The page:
Robert Redford, the two-time Oscar-winning actor and director, has just sold the Sundance Mountain Resort, Utah’s luxurious mountain town in the middle of nature and it is considered one of the best destinations in North America.
The complex, founded by Redford more than 50 years ago, specifically in 1969, covers more than 2,600 acres and includes 1,845 acres of restricted land.
Redford announced this sale on December 2020 without disclosing the price of Sundance. The complex has been the actor’s home for decades but he claimed that this property weighed heavily on him in an interview. Thus, he has reached an agreement to sell the complex to Broadreach Capital Partners LLC and Cedar Capital Partners Ltd.
- Broadreach Capital Partners (Palo Alto, California), is a real estate investment owner of luxury hotels and resorts all around the world.
- Cedar Capital Partners (based in London and New York) owns a broad international portfolio of luxury hotels.
“Change is inevitable and for several years my family and I have been thinking about moving to a new property. We knew that at the right time and with the right people we could make the transition. Broadreach and Cedar share our values and interests in maintaining the unique character of the complex, honoring its history, community and natural beauty. This makes them suitable to ensure that future generations can continue to find comfort and inspiration here” said the actor.
Cedar Capital Partners’ Benjamin Leahy says that companies are planning to improve the infrastructure at Sundance Mountain Resort, adding new ski slopes and a high-speed chairlift, among other big improvements.
What does this sale include
This sale includes all the assets of Sundance Mountain Resort. Additionally, the sale is the result of a long-term strategic plan designed to preserve and consolidate Redford’s legacy at the complex, including an ongoing commitment to responsible development and conservation of the land.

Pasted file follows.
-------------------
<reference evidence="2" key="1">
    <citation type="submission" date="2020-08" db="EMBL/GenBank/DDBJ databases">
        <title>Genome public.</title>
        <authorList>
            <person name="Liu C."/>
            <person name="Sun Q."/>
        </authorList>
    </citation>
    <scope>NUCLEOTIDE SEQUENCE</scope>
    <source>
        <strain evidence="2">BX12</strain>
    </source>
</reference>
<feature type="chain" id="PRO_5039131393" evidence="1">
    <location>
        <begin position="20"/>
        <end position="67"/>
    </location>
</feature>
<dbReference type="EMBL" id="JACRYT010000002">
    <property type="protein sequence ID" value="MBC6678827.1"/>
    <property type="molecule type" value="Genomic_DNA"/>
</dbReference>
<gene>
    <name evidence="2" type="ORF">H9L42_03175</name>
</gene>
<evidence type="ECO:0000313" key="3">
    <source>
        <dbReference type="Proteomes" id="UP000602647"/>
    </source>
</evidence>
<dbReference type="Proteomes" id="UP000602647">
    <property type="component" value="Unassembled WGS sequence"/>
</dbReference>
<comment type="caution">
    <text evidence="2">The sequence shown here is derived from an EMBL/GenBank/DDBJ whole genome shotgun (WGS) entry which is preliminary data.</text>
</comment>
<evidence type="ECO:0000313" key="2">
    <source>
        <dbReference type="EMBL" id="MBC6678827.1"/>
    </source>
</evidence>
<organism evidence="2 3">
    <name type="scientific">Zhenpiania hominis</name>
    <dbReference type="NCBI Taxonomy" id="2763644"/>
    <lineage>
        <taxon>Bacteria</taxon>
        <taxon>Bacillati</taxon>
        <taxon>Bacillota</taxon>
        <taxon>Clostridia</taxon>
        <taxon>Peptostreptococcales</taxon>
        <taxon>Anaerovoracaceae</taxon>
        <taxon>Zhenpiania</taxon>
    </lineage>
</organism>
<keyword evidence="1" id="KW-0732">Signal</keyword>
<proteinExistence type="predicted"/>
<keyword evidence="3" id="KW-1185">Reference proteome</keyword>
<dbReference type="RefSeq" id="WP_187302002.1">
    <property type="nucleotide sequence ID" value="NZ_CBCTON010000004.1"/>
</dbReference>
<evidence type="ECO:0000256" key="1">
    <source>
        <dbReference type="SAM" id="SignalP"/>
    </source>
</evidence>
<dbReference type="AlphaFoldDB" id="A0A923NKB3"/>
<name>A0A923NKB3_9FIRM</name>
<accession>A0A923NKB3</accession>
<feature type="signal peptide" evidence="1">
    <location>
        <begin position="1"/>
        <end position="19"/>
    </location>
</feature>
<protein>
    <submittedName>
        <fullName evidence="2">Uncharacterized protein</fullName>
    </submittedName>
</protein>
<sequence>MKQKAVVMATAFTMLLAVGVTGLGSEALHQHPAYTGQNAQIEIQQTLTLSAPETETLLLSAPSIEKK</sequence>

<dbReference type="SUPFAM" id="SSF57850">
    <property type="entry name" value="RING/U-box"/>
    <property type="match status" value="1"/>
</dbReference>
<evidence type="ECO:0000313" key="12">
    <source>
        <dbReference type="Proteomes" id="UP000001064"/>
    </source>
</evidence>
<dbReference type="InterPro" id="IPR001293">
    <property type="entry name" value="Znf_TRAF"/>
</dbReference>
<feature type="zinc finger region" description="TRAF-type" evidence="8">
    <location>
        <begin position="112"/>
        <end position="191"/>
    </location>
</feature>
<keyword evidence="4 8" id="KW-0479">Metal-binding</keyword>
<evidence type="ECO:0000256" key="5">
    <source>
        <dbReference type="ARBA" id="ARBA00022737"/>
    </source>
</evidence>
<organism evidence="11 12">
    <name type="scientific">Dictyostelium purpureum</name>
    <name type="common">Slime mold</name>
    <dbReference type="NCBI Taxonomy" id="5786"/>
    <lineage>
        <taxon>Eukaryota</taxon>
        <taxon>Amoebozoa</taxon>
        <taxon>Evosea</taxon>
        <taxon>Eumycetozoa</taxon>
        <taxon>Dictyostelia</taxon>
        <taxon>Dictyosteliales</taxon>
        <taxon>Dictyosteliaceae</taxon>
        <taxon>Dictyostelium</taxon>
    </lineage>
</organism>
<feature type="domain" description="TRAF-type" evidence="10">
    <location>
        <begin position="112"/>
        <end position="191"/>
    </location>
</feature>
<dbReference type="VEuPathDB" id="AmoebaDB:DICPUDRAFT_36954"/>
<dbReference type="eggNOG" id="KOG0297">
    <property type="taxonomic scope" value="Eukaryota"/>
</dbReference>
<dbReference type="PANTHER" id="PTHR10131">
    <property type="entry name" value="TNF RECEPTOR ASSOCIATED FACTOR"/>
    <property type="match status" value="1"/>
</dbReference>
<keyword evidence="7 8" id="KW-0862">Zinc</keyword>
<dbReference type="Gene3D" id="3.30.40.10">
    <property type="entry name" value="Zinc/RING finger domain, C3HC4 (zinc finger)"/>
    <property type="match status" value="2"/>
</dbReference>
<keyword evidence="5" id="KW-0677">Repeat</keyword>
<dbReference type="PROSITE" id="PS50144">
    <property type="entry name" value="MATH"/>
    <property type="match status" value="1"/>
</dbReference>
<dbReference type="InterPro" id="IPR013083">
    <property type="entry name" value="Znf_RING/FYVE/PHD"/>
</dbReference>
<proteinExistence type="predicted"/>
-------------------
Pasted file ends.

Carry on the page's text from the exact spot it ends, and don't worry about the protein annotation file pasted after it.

This way, resort buildings and accommodations, restaurants and food venues, ski lifts, eating places, and event spaces are included in the agreement. Besides, this sale does not affect Robert Redford’s participation in Sundance Institute and Sundance Film Festival, Sundance Catalog, Sundance TV or Redford Center. The complex will continue hosting workshops and events organized by Sundance Institute and Redford Center.
How Redford Came to Sundance Mountain Resort
Robert discovered the terrain in 1950 when he was traveling by motorcycle from Santa Monica (his home town) to Colorado University. Later, he returned and bought two acres for $ 500 in 1961 from the owners, a family of Scottish shepherds who ran a ski rental business in Timp Haven.
Redford, who was married and having children by those days, built a cabin and started living with his family a mountain lifestyle when he began shooting the first films of him as an actor.
In the late 1960s, Redford funded a protest against investors who began to view the picturesque spot as a place to build expansive condominiums, but Redford wanted to “develop very little and preserve a great deal.”
Redford saw his newly acquired land as an ideal place for environmental conservation and artistic experimentation. Thus, in the late 1980s he built 95 cabins, eventually allowing the construction of more than 200 private houses, most of them nestled in trees.
In addition, since the 1990s, in one of the venues (in addition to Salt Lake City and Park City) of the film festival that bears the same name that he founded with Sidney Pollack.